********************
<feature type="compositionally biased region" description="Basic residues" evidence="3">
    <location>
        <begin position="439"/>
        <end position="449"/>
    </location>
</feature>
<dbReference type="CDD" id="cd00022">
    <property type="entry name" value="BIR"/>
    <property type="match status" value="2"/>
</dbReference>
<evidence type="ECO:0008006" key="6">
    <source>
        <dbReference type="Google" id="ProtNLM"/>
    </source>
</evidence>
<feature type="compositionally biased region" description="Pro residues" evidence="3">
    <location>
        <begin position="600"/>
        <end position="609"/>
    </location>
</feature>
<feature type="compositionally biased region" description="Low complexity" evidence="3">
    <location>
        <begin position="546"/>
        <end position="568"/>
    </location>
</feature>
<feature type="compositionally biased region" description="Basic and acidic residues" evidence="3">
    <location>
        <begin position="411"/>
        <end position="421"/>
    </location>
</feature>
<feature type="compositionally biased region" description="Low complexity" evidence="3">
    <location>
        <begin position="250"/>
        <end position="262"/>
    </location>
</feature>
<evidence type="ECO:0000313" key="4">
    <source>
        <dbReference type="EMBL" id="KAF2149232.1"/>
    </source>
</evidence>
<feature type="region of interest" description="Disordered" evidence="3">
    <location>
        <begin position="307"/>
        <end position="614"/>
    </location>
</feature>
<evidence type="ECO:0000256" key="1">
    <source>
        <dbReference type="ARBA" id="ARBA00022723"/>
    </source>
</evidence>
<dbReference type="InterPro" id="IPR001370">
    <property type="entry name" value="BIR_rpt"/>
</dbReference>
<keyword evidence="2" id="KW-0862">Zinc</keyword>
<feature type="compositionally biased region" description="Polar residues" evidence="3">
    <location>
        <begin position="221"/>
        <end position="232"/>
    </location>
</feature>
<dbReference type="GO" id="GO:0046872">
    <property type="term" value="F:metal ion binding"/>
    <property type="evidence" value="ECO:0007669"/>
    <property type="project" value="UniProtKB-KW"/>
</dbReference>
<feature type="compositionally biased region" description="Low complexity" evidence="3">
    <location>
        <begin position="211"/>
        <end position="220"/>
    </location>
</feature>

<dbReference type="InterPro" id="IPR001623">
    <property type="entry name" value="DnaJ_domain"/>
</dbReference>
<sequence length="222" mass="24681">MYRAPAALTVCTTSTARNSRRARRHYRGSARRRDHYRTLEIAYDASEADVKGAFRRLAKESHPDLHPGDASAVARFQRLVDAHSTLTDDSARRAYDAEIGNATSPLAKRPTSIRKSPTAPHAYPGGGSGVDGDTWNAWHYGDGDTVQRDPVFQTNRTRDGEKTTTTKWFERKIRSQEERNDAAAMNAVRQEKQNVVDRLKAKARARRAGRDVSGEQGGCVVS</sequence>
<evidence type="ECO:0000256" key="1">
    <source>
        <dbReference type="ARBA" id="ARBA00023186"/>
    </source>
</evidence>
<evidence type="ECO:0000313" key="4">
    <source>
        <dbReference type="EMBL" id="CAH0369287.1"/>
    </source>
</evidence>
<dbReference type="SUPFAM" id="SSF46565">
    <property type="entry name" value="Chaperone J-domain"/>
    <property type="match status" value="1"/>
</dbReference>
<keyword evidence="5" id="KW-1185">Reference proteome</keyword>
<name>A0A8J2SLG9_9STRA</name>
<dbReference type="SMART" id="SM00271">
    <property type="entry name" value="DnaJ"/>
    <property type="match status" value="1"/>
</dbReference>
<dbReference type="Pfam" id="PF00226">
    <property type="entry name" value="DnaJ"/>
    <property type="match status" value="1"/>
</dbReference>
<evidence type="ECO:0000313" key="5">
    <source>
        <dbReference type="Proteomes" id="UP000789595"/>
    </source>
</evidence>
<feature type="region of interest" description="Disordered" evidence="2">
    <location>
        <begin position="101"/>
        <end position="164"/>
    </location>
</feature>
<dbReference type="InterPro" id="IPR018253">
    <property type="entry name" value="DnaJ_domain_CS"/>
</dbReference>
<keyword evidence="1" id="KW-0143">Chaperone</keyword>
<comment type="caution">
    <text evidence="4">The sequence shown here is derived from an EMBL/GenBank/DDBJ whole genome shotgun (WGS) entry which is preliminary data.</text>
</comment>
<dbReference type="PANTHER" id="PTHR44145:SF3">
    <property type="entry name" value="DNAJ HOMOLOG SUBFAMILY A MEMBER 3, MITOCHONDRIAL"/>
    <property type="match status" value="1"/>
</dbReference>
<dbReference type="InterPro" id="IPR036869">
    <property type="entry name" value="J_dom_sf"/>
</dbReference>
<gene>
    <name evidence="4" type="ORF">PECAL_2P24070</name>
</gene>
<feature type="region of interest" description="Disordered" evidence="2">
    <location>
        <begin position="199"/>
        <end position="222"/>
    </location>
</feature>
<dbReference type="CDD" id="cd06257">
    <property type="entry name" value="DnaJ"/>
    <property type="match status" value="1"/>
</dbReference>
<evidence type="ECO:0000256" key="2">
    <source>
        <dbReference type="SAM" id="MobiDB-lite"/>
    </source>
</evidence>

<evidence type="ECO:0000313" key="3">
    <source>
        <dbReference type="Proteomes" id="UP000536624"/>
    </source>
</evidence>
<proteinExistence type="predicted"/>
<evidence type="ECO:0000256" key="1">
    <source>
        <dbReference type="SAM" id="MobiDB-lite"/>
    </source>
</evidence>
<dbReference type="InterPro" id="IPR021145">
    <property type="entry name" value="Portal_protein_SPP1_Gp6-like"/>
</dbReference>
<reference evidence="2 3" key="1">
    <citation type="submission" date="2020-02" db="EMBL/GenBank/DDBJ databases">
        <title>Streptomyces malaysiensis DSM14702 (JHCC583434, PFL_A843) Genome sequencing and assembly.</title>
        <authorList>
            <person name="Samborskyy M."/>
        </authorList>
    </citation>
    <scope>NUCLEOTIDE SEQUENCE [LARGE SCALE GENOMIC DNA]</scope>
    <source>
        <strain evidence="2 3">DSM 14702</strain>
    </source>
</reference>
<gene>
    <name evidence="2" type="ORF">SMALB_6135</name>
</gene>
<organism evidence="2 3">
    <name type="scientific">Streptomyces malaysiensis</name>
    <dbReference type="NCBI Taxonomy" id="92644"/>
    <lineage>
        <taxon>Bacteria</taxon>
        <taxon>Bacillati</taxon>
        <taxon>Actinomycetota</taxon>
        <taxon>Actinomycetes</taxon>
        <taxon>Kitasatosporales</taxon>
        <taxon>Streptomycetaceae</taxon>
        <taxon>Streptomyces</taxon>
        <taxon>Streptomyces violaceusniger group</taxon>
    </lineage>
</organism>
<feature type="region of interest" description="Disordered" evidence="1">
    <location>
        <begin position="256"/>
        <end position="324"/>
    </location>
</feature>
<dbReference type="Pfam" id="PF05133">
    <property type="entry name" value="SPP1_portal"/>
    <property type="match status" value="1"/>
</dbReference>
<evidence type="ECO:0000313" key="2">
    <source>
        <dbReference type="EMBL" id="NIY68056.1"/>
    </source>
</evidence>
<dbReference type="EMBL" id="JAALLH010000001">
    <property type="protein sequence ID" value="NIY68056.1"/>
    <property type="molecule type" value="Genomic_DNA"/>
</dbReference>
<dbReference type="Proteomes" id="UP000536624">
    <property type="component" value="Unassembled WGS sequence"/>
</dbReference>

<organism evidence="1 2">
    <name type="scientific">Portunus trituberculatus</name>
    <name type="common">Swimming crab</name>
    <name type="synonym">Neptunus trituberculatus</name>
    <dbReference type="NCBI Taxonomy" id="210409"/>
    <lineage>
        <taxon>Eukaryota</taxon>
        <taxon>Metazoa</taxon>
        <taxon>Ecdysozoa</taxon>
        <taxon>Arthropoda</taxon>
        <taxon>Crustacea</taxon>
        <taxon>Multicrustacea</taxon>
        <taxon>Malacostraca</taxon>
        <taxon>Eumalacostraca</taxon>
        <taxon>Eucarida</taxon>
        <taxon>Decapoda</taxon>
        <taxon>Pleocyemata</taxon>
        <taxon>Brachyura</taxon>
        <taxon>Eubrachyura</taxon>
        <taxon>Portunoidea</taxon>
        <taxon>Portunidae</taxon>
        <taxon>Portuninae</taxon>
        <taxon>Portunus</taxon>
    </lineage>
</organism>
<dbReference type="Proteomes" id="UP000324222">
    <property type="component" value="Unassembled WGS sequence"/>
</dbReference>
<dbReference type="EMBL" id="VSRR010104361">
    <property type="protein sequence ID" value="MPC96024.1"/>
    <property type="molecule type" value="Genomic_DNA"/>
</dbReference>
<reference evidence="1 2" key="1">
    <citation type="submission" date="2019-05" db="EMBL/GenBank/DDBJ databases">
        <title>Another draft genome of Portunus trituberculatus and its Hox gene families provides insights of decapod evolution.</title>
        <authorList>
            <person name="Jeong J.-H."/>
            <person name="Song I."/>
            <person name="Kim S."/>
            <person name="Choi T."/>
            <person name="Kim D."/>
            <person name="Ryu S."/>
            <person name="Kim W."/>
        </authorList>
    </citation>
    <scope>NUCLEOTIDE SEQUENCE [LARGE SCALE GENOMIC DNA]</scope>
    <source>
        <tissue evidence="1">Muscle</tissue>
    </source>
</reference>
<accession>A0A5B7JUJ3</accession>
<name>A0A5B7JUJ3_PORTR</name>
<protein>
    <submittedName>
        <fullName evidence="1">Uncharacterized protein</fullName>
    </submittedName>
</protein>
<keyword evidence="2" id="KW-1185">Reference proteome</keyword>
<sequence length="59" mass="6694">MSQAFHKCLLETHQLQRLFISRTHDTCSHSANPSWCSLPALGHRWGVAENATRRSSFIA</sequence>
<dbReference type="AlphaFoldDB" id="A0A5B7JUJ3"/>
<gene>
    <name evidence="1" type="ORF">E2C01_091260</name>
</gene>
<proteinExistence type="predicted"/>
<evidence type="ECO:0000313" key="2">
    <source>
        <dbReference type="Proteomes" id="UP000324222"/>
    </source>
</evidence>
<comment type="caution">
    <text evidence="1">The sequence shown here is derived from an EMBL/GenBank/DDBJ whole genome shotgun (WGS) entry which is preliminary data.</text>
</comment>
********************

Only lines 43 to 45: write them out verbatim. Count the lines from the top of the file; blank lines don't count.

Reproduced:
    </source>
</evidence>
<feature type="region of interest" description="Disordered" evidence="3">